I would rate my season a “six.” I am going to achieve my average yield this year, but I did lose some to rain. Last year was my best year ever, and I only cut three times. The way the weather worked out this year, I just cut when I had small windows of opportunity. Overall I still think I made the right decision.

Monty Tuinstra
Michigan

We made a lot of quality hay (no rain), but there were periods of two to three weeks of no cut. So weather, as usual, was the biggest challenge. Subscribing to Agrible weather was a huge help in understanding weather patterns and making the "right call."

I might try direct-seeding hay next season. I don't need the nurse crop as feed, and I might save the expense of having a custom harvesting crew put it up.

I would rate this year a “nine.” Our "high-grade gravel" that we farm needs rain and we got it, 9-plus inches year to date. We’ve had very good yields on all crops. If you could not produce crops in our area this year, it might be time to "give it up."

Localized dry spots in Wisconsin have created a waiting list for our hay supply. We’ve never had this "problem" before. Also, our customer base keeps growing in spite of no advertising.

Remember that I'm in the upper peninsula of Michigan. We are far removed from Michigan's lower peninsula – thank God. Purdue is closer than Lansing. Ninety-five percent of our hay goes to northeast and central Wisconsin.

Seth Damisch
Marengo, Illinois

This has been a challenging year, as a whole. We bale about 400 acres of hay a year, 350 acres of row crops and run some cow-calf pairs. We started off the year a little late cutting hay around here. Once we were started, we had very good first cutting yields on almost every field, but had to use preservative as the hay really wouldn't go under 18 percent for the majority of the first cut. Second-cutting yields were lower than average even with all the fertilizer we put on. We had quite a few pounding rains in June; then July, it hardly rained at all. We took off lighter-than-usual cuttings and put heavy nitrogen applications on the third cutting of grass and left it to grow since the middle of August. It looks like very good hay.

On alfalfa-mix hay, we are on four cuttings now, and it has been pretty good as well, if not a bit short on usual tonnage due to uneven weather. Also, which didn't help, we had 10 inches of rain over a weekend in McHenry County that led to a lot of standing rain in fields. We usually don't see those kinds of rains around here. To finish off hay season this year, we have about 250 acres of third and fourth cutting left to do, and will start when the window opens up again weather-wise.

The humidity and extra rain have been probably the biggest challenges we have had this year.

I can't say we would do anything different next year. It may be that I just haven't thought of anything different to do yet since we are still in the full swing of things and I usually contemplate those things over the cold season. Since we do almost all small squares, I would like to build some larger hay trailers for hay-to-barn movement and possibly upgrade to a wheel loader from a track skid steer for picking up bales in the field – basically just improving speed and reliability.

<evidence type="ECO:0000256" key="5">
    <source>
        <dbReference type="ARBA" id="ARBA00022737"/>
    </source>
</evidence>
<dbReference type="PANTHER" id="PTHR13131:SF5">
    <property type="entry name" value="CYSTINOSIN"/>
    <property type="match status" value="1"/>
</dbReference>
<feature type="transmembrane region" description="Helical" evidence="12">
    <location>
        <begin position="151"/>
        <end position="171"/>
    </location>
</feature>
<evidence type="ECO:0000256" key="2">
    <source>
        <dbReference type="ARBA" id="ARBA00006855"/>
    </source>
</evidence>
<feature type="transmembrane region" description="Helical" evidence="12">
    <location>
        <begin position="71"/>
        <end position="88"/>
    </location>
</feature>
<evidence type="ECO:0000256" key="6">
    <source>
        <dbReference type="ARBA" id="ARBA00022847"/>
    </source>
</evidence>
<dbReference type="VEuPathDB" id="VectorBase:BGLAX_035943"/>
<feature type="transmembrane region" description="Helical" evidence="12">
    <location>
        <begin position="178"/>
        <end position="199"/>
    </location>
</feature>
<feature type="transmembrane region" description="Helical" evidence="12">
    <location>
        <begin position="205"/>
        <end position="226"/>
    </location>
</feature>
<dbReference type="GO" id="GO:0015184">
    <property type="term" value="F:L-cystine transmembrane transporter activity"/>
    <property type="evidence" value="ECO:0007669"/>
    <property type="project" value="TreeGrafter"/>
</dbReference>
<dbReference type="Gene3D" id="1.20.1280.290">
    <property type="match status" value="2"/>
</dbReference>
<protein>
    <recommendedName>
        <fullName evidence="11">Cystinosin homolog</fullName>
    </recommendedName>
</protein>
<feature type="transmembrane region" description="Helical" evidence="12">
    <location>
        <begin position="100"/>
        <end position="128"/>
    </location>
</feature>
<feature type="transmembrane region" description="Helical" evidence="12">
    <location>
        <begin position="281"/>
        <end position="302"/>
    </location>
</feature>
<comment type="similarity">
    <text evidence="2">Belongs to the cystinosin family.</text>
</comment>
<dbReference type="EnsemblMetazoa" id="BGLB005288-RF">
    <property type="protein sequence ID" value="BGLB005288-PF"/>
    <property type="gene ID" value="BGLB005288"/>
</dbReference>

After conferring with my wife, we have decided to give this year a “seven” out of 10. It has definitely been challenging with humidity, odd rainfall patterns and light second cutting. However, the first-cutting yields were tremendous, and the rest of the cuttings have been exceptional and/or look very good from here on out.

Tim Brumme
Killbuck, Ohio

I would say this week is a perfect example of how the 2018 hay season has gone. We mowed hay on Tuesday. The national weather service was calling for three dry, sunny days. By Tuesday night, they added a 20 percent chance of isolated showers for Wednesday morning. We woke up to half an inch of liquid sunshine. We will now wrap this hay instead of making dry hay for the horse market. That has been the way the year has gone.

We sell the majority of our hay into the horse market, and it has been hard to make horse-quality hay this year. June was severely wet. We only baled dry hay four times the whole month, and each time had to beat rain. We used more preservative on first crop than we did all of last year combined. July was more favorable for getting hay dry. The second half of August and first half of September are back to wet and challenging for drying hay.

Yields have been good, but the quality is not where we would like it. We have made some beautiful hay in October the last couple years and are hoping for the trend to continue.

For next year, we will probably wrap a little more hay for our cattle to get us off to a quicker start. I am also considering going from a six-star tedder to a 10-star. Almost all of our hay was tedded twice this year and some up to five times, so I would like more efficiency.

As far as rating this year, it depends on the weather from here on out. I know, I sound like a typical farmer. If we get a couple (or hopefully several) good hay drying windows in the next month, I give it a “five.” If not, I give it a “three.” Either way, I am thankful for what the good Lord has provided!  end mark

Lynn Jaynes
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PHOTO: Chandler Gulbranson checks the moisture reading on a hay bale in Roberts, Idaho, on Jeff Cook's hay farm. Photo by Lynn Jaynes.